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|Job Outlook||Occupational health and safety specialists held about 55,800 jobs in 2008. While the majority of jobs were spread throughout the private sector, about 41 percent of specialists worked for Federal, state and local government agencies. Other occupational health and safety specialists were employed in manufacturing firms; private general medical and surgical hospitals; management, scientific, and technical consulting services; management of companies and enterprises; support activities for mining; research and development in the physical, engineering, and life sciences; private colleges, universities, and professional schools; and electric power generation, transmission, and distribution. Some were self-employed.|
Within the federal government, most jobs are as Occupational Health and Safety Administration (OSHA) inspectors, who enforce U.S. Department of Labor regulations that ensure adequate safety principles, practices, and techniques are applied in workplaces. Employers may be fined for violations of OSHA standards. Within the U.S. Department of Health and Human Services, occupational health and safety specialists working for the National Institute of Occupational Safety and Health (NIOSH) provide private companies with an avenue to evaluate the health and safety of their employees without the risk of being fined. Most large government agencies also employ occupational health and safety specialists and technicians who work to protect agency employees.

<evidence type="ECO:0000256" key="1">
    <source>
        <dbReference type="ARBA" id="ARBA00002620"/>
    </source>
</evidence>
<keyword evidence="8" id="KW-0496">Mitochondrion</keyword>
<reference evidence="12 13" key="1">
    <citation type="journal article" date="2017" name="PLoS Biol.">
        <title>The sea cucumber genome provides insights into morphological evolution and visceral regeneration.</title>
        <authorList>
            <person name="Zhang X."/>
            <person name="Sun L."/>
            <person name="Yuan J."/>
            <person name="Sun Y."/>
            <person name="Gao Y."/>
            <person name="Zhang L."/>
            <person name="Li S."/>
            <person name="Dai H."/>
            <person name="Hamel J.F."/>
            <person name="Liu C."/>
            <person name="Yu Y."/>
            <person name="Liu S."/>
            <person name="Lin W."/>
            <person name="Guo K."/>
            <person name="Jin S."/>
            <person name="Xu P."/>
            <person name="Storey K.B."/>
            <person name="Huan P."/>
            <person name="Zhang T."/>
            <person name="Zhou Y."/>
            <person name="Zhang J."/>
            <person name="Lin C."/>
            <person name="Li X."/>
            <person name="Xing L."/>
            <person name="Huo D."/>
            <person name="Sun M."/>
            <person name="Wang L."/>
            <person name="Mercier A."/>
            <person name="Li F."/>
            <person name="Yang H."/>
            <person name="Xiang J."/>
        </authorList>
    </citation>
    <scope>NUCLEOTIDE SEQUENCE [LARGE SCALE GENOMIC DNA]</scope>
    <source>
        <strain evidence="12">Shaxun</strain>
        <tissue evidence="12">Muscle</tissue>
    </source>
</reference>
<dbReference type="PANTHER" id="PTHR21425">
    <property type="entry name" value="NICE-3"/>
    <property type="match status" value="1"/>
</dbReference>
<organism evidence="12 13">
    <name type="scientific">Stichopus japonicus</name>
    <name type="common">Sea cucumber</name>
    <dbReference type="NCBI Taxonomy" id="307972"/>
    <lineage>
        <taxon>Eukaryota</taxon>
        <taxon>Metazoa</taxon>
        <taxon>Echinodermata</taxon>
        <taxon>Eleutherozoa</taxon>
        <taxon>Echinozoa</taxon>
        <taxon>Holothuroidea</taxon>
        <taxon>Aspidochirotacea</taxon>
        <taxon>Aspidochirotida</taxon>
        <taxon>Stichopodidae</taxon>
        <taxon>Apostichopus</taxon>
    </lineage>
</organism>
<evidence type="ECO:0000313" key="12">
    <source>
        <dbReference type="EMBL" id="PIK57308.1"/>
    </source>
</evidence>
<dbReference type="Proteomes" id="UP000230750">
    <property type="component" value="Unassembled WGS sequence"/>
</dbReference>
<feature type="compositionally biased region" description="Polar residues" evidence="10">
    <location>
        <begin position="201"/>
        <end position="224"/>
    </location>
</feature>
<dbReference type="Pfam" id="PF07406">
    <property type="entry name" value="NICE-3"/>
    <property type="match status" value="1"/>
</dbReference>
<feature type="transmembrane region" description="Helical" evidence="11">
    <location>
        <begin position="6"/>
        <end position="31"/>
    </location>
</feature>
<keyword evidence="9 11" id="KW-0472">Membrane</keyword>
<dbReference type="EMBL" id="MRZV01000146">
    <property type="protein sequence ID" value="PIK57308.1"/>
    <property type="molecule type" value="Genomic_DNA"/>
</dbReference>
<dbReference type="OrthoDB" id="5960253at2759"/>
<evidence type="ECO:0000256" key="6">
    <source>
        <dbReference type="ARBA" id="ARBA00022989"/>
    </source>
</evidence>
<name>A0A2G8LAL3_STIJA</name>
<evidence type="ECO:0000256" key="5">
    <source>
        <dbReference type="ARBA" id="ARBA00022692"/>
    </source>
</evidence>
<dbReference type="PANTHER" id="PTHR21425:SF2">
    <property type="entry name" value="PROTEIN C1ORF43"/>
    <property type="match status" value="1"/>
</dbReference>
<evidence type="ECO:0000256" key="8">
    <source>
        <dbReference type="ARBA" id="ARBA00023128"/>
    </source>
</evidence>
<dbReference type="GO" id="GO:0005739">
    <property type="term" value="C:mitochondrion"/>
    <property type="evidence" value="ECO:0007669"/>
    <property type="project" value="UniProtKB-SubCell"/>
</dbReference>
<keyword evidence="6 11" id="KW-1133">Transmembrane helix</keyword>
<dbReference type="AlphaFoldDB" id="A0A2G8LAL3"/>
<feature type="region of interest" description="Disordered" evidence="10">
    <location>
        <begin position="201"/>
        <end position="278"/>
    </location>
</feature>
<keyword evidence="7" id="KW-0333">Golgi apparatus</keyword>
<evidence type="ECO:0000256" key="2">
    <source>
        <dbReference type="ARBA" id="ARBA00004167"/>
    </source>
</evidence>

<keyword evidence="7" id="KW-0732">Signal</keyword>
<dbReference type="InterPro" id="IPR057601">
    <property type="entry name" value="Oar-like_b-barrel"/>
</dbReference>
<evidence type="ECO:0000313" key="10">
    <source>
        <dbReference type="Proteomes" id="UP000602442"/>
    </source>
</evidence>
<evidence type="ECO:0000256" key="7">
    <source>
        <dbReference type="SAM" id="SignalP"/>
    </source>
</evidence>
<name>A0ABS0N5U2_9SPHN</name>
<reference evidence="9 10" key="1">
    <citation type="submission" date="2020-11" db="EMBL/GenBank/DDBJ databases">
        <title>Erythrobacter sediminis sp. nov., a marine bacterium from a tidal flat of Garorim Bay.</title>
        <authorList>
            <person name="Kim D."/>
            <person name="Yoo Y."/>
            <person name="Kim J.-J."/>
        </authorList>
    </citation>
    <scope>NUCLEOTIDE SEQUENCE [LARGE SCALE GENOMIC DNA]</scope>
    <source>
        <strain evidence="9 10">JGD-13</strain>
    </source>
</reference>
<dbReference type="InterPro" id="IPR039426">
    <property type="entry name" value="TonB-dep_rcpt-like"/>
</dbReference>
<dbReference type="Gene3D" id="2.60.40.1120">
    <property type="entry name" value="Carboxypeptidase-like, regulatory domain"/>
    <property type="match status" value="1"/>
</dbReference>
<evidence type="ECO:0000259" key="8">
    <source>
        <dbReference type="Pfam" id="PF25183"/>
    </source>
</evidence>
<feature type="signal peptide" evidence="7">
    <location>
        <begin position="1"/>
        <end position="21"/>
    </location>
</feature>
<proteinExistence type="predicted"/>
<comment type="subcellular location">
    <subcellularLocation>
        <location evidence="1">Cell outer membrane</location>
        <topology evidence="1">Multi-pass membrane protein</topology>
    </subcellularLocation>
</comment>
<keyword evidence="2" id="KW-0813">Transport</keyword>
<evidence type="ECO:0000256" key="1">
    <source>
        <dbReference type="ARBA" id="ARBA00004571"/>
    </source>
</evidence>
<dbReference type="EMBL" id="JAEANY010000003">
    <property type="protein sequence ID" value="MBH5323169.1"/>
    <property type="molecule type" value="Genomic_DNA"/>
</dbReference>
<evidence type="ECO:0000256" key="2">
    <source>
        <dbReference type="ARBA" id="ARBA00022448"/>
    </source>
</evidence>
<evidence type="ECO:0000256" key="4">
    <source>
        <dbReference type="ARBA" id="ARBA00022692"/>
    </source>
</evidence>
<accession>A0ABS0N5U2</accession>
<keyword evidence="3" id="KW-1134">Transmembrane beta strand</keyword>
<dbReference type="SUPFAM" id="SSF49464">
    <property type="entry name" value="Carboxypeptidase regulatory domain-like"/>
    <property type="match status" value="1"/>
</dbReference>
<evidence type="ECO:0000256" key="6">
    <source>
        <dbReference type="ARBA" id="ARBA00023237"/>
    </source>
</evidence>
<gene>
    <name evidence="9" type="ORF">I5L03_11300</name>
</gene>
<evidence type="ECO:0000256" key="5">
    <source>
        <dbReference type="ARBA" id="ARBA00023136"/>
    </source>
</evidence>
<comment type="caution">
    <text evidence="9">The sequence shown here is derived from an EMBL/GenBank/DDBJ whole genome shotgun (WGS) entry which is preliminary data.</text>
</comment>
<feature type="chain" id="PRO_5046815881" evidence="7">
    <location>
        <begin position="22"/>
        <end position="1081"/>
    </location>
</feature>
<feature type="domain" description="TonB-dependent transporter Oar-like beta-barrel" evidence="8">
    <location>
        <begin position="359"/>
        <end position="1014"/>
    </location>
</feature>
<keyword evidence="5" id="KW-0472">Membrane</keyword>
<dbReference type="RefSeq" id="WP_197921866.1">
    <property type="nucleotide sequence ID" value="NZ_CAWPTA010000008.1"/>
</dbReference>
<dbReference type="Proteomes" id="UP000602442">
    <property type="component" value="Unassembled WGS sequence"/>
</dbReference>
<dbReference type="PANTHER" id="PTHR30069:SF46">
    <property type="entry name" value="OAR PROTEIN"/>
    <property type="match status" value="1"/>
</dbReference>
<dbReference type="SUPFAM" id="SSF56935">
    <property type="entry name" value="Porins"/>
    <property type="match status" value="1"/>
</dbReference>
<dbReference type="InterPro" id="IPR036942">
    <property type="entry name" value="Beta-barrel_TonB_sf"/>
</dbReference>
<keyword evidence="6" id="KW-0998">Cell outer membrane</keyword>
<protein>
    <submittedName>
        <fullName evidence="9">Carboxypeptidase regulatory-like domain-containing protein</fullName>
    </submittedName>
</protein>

Most private companies either employ their own safety personnel or contract safety professionals to ensure OSHA compliance, as needed.
Employment of occupational health and safety specialists is expected to grow about as fast as the average for all occupations through 2018, reflecting a balance of continuing public demand for a safe and healthy work environment against the desire for smaller government and fewer regulations. Additional job openings will arise from the need to replace those who transfer to other occupations, retire, or leave for other reasons. In private industry, employment growth will reflect industry growth and the continuing self-enforcement of government and company regulations and policies.
Employment of occupational health and safety specialists and technicians in the private sector is somewhat affected by general economic fluctuations. Federal, State, and local governments, which employ about 2 out of 5 of all specialists and technicians, provide considerable job security; workers are less likely to be affected by changes in the economy.
|More Information||Council on Certification of Health, Environmental, and Safety Technologists, U.S. Dept. of Health and Human Services, Center for Disease Control and Prevention, National Institute of Occupational Safety and Health, U.S. Department of Labor, Occupational Safety and Health Administration, Office of Communication, American Society of Safety Engineers, American Board of Industrial Hygiene, American Industrial Hygiene Association, Board of Certified Safety Professionals|
|References||Bureau of Labor Statistics, U.S. Department of Labor, Occupational Outlook Handbook, 2010-11 Edition, Occupational Health and Safety Specialists and Technicians, on the Internet at |
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